5 Trading Strategies That Work
Dear Penny Stock Millionaire,
Positions can be confusing when it comes to trading strategies.
A position is the amount of stock you buy or short. In other words, it’s the number that represents your investment in the security.
For example: Let’s say that you buy 1,000 shares of a stock at $5 per share. Your total investment is $5,000, but your position is 1,000 shares. You can change your position if it makes sense for your stock trading strategy.
Here, I’ll share my own trading strategies for adding to, lessening, and exiting positions.
You don’t have to mirror my techniques — instead, develop your own. Base your decisions on your risk tolerance and comfort level.
What Are Trading Strategies?
Trading strategies are your own personal rules and protocols. They dictate when you enter, exit, or change a position.
For instance, one of my day-trading strategies is to cut my losses as quickly as possible. If a stock turns against me, I exit right away to stop the hemorrhaging. Some people will keep hope alive that the stock will rally — and sometimes it does. I’m not willing to bet my money on it, though, unless I have a very good reason.
Trading strategies can also be based on chart patterns. For instance, if I’ve seen a stock go full supernova after a specific catalyst, such as a regulatory approval, I’ll watch for the same catalyst to occur again. When it does, I’m ready to buy because I expect another spike.
There are also specific trading strategies, which I’ll discuss more below, that help describe your trading style. I know lots of traders, for instance, who never hold a position overnight. They just don’t. Others refuse to buy into a position premarket or aftermarket.
This doesn’t mean those trading strategies are right. They’re just right for the individual trader.
Types of Trading Strategies That Work
If you’ve read this my issues before, you probably know that I’m primarily a penny stocker. I buy large positions in microcap stocks and snag my profits fast. That’s how a lot of my students trade, too.
When I’m teaching or mentoring new traders, though, I want them to know all the possibilities. Some people don’t like day trading or penny stocks. They prefer other trading strategies, and that’s fine.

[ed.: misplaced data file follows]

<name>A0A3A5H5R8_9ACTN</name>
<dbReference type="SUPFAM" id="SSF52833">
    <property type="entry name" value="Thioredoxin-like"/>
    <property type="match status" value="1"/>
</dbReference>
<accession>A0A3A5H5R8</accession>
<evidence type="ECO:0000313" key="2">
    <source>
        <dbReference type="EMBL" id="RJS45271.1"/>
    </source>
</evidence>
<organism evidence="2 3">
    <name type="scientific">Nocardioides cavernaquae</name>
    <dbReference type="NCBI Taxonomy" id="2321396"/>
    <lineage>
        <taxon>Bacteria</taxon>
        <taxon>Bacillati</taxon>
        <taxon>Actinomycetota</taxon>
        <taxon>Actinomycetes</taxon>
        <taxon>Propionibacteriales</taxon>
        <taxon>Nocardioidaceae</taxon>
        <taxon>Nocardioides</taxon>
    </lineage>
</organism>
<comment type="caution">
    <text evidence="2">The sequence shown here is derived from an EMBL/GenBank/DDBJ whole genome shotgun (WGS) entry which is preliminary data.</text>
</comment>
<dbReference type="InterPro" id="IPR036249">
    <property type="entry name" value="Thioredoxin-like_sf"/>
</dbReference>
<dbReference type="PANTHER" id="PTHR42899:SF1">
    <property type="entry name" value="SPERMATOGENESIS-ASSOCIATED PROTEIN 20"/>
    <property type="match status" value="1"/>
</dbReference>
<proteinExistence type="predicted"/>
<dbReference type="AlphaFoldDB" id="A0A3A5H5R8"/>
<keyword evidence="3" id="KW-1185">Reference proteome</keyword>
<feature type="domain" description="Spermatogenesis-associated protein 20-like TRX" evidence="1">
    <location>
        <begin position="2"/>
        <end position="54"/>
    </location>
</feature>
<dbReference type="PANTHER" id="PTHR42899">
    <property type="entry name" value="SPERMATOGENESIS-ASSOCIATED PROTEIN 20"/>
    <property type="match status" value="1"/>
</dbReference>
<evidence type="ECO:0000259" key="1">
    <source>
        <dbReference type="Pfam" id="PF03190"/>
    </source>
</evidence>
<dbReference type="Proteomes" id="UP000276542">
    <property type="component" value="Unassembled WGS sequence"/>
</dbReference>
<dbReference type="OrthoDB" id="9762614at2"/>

Let’s look at some of the most common trading strategies and how they work.
1. Day Trading
Day trading is just what it sounds like: trading stocks between market open and market close. Day traders don’t hold their positions overnight — at least, not often — preferring instead to close out their positions before the market closes.
I’m a day trader. It’s a fast-paced way to take advantage of small or quick price movements. I also hold longer-term investments, but I focus on teaching people how to read stock charts, recognize patterns, learn from catalysts, and grow their wealth day by day.
The great thing about day trading is that it can work around any schedule. I might hold a position for just a few minutes or a couple hours. After I exit the position, I can either look for new plays or find another way to occupy my time.
Day trading strategies can also help mitigate risk. If I’m paying close attention to every play, I’m able to exit quickly if the price moves against me.
2. Swing Trading
Swing trading is similar to day trading except that the investor holds the position for longer periods of time. It could be two days or two weeks, depending on the situation.
There’s a little more risk with swing trading because a lot can happen overnight. What you thought was a sure thing can move against you because of an announcement that occurred halfway around the world while you were sleeping.
The goal with swing trading strategies is to pay careful attention to repetitive patterns. The more often a pattern repeats itself, the more likely it becomes to recur.
3. Position Trading
Position trading is one of the trading strategies that works quite well in a bull market, but often fails in a bear market.
It’s a step below long-term investing, which I’ll get into below, in terms of how long you hold your position.
A position trader might hang onto a stock for several weeks or months to let it mature. The goal is to profit off a long-term trend. Instead of looking at a few days’ worth of price movements, for instance, a position trader might analyze 200-day moving averages.
That’s enough for today…
But be sure to stay tuned tomorrow for the last two strategies you can use in your trades.
Talk to you tomorrow,
Editor, Penny Stock Millionaires